Classic Books Quiz
Opening Lines of
Old Classic Books
How well do you know your old classics?
Can you score 12/12?
These opening lines are from which classic books?
All children, except one, grow up. They soon know that they will grow up, and the way Wendy knew was this. One day when she was two years old she was playing in a garden, and she plucked another flower and ran with it to her mother. I suppose she must have looked delightful, for Mrs. Darling put her hand to her heart and cried, " Oh, why can't you remain like this forever!"
Marley was dead, to begin with. There is no doubt whatever about that. The register of his burial was signed by the clergyman, the clerk, the undertaker, and the chief mourner. Scrooge signed it. And Scrooge's name was good upon 'Change, for anything he chose to put his hand to.
You don’t know about me, without you have read a book by the name of The Adventures of Tom Sawyer; but that ain’t no matter. That book was made by Mr. Mark Twain and he told the truth, mainly. There was things which he stretched but mainly he told the truth.
As I walked through the wilderness of this world, I lighted on a certain place where was a den and laid me down in that place to sleep; and as I slept, I dreamed a dream. I dreamed, and behold, I saw a man clothed with rags, standing in a certain place, with his face from his own house a book in his hand, and a great burden upon his back.
“TOM!” No answer.“TOM!” No answer. “What's gone with that boy, I wonder? You TOM!” No answer. The old lady pulled her spectacles down and looked over them about the room; then she put them up and looked out under them. She seldom or never looked _through_ them for so small a thing as a boy;
It is a truth universally acknowledged, that a single man in possession of a good fortune, must be in want of a wife.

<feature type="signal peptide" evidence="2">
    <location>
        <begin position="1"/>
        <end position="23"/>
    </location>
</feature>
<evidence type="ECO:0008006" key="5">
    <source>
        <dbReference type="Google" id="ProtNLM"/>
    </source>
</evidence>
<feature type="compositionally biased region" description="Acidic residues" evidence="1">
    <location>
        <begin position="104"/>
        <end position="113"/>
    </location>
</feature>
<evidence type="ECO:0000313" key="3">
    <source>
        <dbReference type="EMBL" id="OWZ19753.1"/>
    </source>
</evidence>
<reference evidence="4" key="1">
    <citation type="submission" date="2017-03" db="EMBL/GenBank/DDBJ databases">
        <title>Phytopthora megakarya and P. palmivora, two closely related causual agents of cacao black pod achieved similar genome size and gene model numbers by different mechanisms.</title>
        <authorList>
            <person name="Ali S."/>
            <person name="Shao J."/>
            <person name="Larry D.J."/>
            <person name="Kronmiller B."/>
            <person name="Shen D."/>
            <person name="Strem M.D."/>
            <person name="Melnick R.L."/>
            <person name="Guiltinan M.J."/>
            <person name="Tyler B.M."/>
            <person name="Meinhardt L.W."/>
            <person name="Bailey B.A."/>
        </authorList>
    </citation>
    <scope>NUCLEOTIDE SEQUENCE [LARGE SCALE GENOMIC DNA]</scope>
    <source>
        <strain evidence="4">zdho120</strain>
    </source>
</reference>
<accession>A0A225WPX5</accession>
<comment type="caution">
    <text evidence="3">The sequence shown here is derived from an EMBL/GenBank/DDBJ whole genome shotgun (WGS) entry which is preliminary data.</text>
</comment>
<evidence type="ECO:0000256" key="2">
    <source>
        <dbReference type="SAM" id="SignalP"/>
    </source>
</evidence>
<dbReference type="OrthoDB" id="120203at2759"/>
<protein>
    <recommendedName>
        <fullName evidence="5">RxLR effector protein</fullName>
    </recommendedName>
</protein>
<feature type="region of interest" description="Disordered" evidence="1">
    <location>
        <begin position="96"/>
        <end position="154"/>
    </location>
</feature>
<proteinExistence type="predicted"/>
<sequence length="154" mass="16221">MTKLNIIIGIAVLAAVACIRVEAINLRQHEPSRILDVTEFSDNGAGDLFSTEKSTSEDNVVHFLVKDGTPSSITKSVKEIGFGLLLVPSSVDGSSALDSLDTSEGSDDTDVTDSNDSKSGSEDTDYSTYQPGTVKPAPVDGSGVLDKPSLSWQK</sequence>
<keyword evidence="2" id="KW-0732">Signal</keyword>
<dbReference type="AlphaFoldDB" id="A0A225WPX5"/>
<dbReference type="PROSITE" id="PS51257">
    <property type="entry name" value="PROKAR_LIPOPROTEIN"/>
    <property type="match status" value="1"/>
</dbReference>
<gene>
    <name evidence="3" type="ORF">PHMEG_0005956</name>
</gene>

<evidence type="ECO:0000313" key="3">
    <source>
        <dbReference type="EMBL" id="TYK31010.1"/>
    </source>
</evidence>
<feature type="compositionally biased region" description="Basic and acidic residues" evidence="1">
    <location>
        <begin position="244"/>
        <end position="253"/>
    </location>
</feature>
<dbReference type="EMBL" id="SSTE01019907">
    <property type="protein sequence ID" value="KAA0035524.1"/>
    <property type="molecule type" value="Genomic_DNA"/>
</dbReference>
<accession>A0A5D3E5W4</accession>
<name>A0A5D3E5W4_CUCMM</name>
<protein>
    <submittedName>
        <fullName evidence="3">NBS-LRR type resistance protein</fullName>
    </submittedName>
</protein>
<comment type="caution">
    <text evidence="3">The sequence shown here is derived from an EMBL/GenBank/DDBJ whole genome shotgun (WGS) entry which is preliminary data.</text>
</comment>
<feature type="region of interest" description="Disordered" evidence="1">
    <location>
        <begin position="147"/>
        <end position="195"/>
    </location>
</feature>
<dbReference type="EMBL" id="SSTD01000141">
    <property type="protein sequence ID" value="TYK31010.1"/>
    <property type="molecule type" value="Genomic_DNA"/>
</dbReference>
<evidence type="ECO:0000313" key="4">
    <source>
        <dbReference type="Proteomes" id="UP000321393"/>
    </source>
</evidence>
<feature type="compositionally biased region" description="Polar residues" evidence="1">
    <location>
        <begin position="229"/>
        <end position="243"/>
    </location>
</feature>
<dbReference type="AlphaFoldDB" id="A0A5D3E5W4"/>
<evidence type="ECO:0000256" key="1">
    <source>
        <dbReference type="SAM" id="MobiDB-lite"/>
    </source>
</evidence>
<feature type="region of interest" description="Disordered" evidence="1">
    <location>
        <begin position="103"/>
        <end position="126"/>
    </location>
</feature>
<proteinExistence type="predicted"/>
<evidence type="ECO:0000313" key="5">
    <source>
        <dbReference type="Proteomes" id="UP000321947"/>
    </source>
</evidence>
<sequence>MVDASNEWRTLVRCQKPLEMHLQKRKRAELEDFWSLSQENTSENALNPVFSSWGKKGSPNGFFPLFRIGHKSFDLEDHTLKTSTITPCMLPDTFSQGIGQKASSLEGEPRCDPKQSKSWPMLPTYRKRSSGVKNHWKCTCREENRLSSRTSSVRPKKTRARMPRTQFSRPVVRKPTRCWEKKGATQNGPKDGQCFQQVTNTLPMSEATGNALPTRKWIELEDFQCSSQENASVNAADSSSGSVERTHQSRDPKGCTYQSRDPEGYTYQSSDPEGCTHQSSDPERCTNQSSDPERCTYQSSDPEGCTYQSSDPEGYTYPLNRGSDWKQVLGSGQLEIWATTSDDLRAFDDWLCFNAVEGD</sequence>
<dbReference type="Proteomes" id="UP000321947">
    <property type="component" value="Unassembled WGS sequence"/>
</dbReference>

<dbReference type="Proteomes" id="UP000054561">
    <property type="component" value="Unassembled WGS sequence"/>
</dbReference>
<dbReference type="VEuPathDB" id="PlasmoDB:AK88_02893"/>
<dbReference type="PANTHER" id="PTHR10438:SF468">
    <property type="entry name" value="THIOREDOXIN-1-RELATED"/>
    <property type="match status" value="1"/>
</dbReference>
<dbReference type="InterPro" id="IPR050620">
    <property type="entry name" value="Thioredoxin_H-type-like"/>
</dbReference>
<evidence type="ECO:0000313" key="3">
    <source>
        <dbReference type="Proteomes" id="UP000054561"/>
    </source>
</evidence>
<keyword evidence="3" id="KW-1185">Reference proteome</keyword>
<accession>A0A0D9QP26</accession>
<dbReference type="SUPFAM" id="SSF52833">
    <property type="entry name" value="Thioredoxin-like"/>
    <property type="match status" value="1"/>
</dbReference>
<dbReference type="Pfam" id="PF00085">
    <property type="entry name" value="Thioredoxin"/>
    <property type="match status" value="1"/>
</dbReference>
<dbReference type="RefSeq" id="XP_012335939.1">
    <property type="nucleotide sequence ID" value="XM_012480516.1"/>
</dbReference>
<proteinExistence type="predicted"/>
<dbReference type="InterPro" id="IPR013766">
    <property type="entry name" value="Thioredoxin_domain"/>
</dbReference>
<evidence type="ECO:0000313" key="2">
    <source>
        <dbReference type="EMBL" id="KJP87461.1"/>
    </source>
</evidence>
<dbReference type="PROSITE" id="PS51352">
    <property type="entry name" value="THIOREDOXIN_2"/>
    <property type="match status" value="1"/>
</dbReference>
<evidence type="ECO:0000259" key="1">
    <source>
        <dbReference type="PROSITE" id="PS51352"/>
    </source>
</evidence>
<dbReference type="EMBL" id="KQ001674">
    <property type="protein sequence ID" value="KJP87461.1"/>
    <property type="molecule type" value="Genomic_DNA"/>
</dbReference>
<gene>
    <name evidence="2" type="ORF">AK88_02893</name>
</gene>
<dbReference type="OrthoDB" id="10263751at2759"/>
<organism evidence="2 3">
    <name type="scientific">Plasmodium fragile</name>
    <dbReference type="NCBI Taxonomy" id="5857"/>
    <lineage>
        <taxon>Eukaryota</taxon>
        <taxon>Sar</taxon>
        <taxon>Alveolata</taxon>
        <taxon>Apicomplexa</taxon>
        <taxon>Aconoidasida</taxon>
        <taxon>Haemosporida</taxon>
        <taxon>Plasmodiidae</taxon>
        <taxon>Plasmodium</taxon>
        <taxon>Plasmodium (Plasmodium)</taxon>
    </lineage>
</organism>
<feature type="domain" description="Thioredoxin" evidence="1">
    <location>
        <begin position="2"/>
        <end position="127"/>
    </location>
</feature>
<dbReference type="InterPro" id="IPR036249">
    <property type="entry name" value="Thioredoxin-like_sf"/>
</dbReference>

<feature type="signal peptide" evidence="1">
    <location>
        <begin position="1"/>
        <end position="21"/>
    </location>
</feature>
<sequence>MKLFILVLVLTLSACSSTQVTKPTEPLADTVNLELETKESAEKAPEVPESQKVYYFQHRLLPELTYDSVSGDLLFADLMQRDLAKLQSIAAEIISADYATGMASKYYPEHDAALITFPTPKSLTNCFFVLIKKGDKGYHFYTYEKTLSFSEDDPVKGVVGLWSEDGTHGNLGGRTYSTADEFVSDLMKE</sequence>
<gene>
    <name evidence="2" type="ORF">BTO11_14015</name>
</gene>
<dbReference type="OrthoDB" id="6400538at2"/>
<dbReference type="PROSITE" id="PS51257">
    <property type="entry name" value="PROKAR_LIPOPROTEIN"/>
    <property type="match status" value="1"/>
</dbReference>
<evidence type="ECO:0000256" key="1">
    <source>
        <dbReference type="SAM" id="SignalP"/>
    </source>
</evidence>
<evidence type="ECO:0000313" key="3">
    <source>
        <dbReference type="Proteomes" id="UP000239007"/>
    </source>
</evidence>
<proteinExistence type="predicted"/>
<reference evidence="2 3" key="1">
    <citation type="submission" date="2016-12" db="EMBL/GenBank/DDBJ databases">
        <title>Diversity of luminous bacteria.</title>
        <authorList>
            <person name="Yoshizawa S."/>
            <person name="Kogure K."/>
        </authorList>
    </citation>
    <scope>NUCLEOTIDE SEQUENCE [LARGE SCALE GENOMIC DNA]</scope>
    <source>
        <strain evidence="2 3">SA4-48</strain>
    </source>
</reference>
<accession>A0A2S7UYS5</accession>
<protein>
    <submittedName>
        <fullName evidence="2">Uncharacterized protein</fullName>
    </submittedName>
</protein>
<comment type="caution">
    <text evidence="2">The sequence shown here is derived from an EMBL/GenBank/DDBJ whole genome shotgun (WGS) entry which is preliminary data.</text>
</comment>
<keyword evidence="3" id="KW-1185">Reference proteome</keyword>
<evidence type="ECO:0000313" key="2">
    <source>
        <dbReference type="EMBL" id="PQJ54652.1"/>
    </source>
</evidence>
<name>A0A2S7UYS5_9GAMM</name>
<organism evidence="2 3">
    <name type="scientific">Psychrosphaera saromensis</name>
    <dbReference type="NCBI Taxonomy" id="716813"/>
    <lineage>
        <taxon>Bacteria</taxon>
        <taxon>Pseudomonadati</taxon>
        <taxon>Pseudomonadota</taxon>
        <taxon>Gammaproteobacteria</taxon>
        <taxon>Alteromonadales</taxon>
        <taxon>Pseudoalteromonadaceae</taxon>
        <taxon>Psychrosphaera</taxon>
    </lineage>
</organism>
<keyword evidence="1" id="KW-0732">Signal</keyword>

Two households, both alike in dignity, In fair Verona, where we lay our scene, From ancient grudge break to new mutiny, Where civil blood makes civil hands unclean. From forth the fatal loins of these two foes A pair of star-cross’d lovers take their life;
I was born in the Year 1632, in the City of York, of a good Family, tho' not of that Country, my Father being a Foreigner of Bremen, who settled first at Hull; He got a good Estate — Merchandise, and leaving off his Trade, lived afterward at York, from whence he had married my Mother, whose Relations were named Robinson, a very good Family in that Country, and from whom I was called Robinson Kreutznaer…
Among other public buildings in a certain town, which for many reasons it will be prudent to refrain from mentioning, and to which I will assign no fictitious name, there is one anciently common to most towns, great or small: to wit, a workhouse; and in this workhouse was born; on a day and date which I need not trouble myself to repeat, inasmuch as it can be of no possible consequence to the reader…
On February 24, 1815, the lookout at Notre-Dame de la Garde signalled the arrival of the three-master Pharaon, coming from Smyrna, Trieste and Naples. As usual, a pilot put off immediately, and rounding the Chateau d’If, got on board the vessel between Cape Morgiou and Rion island.
Call me Ishmael. Some years ago—never mind how long precisely—having little or no money in my purse, and nothing particular to interest me on shore, I thought I would sail about a little and see the watery part of the world.
Mr Utterson the lawyer was a man of a rugged countenance, that was never lighted by a smile; cold, scanty and embarrassed in discourse; backward in sentiment; lean,long, dusty, dreary and yet somehow lovable.